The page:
Beta-Carotene is a tetraterpenoid that belongs to the carotenoids class. It is one of the most studied carotenoids since it is the most abun- dant in the human diet. Some sources of this compound include carrots, pumpkin, spinach, and pepper. Beta-Carotene can cause apoptosis in murine melanoma cells through the regulation of p53, Bcl-2, and caspase-3 cancer genes. It is known that p53 is responsible for the cell cycle checkpoint activation and Bcl-2 inhibits cell death. Also, it was proved that a diet with a high content of carotenoids, including beta-carotene, is associ- ated with a low risk to suffer melanoma.


Fucoxanthin is a xanthophyll found in the brown algae chloroplasts. This natural compound can reduce the potential of metastasis in murine melanoma cells and, as well as beta-carotene, it can induce apoptosis, regulating the caspase signaling pathway. Other fucoxanthin actions comprise the cell cycle arrest, anti-proliferation, and tumor reduction activity.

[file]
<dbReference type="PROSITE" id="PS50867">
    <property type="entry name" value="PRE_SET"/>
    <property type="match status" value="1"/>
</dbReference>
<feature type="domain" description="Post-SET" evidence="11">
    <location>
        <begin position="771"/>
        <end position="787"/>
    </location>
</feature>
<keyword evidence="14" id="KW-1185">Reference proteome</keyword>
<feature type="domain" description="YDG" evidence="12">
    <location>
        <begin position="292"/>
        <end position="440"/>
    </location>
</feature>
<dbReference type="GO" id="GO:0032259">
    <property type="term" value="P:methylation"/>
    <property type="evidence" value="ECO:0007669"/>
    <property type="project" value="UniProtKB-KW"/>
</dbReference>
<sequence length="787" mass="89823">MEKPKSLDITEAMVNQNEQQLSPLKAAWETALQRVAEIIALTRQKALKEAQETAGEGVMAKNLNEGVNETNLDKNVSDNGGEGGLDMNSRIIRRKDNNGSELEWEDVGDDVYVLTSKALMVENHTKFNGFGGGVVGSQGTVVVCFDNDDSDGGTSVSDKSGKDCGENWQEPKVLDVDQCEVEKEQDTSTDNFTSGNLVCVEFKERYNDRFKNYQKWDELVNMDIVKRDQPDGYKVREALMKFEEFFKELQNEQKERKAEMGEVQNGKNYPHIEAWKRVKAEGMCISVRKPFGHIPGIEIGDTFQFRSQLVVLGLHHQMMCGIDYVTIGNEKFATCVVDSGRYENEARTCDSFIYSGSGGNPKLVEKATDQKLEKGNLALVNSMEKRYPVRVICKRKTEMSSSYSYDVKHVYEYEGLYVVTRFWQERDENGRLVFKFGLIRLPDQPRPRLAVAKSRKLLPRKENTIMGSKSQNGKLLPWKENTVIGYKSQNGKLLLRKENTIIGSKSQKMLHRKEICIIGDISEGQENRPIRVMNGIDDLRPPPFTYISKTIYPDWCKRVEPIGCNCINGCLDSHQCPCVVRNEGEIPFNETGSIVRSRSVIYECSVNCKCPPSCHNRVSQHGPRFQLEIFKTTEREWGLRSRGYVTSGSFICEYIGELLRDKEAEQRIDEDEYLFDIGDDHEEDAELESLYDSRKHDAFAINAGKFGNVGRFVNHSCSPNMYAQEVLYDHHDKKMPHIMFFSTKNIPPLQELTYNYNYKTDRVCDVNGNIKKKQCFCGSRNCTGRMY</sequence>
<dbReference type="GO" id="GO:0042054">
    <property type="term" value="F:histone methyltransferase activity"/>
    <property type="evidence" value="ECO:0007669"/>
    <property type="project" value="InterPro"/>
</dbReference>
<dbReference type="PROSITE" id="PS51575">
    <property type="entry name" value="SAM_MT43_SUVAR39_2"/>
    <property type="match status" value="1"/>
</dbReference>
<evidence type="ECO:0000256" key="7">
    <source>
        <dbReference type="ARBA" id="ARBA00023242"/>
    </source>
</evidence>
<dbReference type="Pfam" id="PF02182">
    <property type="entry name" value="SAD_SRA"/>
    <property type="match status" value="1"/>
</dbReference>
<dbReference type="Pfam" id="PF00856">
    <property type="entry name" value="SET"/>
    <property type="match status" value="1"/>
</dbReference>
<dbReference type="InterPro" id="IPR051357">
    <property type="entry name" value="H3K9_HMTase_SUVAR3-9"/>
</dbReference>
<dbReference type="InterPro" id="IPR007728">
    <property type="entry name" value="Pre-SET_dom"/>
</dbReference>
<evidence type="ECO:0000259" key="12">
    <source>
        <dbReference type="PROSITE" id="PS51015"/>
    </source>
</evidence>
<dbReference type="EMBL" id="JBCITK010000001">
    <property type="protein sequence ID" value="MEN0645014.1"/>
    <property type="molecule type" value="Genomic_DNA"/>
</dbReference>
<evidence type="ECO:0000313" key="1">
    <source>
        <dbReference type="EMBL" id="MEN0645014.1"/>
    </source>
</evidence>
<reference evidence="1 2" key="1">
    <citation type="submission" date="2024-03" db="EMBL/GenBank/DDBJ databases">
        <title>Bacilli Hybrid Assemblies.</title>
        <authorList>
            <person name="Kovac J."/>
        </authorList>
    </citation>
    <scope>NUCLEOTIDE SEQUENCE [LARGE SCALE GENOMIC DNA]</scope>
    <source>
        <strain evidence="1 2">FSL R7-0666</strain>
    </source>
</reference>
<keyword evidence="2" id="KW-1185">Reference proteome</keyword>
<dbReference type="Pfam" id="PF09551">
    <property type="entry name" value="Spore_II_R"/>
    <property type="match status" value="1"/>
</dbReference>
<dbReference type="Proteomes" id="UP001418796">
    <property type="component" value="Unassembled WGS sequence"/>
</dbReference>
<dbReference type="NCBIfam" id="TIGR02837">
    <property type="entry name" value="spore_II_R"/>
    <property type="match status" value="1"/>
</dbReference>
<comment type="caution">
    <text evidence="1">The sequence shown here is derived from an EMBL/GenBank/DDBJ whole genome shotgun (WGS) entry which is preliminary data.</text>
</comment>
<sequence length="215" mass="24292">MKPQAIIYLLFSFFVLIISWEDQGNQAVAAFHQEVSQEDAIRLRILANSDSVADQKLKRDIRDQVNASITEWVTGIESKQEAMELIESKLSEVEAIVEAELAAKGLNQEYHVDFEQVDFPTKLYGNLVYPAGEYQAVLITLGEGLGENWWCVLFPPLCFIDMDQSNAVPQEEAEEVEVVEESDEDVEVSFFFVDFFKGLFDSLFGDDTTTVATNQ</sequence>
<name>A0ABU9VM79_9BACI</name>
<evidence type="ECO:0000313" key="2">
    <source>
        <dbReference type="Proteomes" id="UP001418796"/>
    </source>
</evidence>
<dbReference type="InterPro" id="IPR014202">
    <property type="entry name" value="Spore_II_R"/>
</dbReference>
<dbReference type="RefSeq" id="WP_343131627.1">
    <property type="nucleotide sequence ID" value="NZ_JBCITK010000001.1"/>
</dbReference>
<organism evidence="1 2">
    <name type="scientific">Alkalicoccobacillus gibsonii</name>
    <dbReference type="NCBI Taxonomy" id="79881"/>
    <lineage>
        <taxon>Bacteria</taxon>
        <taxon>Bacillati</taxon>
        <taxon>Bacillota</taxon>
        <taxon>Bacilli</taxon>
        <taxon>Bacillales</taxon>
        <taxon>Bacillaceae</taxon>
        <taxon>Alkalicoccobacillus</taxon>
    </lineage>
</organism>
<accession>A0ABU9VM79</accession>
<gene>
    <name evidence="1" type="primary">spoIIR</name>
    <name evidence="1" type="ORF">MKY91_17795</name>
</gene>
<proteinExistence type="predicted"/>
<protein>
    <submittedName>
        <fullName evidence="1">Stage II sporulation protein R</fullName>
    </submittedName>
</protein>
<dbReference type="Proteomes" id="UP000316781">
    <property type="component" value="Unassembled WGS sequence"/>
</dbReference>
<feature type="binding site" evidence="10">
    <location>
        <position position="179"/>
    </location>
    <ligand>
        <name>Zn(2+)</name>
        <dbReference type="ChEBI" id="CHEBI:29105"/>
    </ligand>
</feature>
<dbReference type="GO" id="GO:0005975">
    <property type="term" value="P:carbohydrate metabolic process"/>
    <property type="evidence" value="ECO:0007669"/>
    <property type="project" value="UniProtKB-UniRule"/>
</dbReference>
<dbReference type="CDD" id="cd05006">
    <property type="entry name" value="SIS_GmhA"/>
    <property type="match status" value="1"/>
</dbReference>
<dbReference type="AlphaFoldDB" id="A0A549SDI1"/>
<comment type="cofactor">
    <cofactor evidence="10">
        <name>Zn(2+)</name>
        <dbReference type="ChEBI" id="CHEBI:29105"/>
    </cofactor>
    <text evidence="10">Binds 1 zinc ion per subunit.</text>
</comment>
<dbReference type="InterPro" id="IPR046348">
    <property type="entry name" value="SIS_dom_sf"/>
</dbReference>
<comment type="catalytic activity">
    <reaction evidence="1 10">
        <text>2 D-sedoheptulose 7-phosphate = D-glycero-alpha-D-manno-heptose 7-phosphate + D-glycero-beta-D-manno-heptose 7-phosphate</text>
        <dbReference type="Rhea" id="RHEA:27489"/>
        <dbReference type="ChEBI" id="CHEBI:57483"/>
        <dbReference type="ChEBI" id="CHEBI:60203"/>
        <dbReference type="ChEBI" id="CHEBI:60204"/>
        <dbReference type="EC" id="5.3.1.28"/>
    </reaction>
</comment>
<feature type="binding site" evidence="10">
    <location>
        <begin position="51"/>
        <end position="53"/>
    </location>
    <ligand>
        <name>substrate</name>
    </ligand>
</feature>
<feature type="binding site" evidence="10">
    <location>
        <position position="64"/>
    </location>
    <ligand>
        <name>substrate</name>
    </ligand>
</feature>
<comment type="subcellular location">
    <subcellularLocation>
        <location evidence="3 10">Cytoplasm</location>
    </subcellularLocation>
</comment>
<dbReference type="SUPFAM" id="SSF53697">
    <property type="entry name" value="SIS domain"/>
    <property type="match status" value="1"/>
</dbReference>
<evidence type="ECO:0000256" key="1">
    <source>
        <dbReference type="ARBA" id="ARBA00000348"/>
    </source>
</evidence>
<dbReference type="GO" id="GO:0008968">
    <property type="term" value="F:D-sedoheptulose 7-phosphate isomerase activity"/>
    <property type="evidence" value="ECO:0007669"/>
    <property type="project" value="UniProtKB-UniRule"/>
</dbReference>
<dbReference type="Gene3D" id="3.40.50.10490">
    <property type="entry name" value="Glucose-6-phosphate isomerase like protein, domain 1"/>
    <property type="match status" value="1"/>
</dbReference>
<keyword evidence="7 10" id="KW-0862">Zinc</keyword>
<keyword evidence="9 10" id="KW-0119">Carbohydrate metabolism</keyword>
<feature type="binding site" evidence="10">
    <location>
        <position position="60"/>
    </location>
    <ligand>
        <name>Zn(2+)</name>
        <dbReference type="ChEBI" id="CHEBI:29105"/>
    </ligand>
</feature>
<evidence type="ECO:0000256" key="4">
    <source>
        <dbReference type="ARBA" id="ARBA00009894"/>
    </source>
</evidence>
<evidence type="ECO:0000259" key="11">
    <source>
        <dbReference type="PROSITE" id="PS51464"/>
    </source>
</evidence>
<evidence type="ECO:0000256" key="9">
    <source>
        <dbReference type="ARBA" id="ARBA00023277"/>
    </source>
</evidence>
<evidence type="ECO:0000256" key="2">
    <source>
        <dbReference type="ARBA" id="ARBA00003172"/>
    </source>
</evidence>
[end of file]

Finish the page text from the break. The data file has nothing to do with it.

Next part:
3 Sulfur-containing phytochemicals

The biosynthesis of secondary metabolites in living systems involves the participation of many essential compounds like Sulphur. The sulfur-containing phytochemicals are compounds that contain Sulphur in their chemical structure, and some examples include alliins, sulforaphane, phytoalexins, allyl sulfides, and thionins. These metabolites family have been proved to have a broad spectrum of health-promoting benefits such as anti-inflammatory, antitumor, chemopreventive, and antioxidant properties. There is scientific evidence that supports that some of these sulfur-containing phytochemicals exhibits activity against skin cancer, and they are revised below:

Allyl sulfides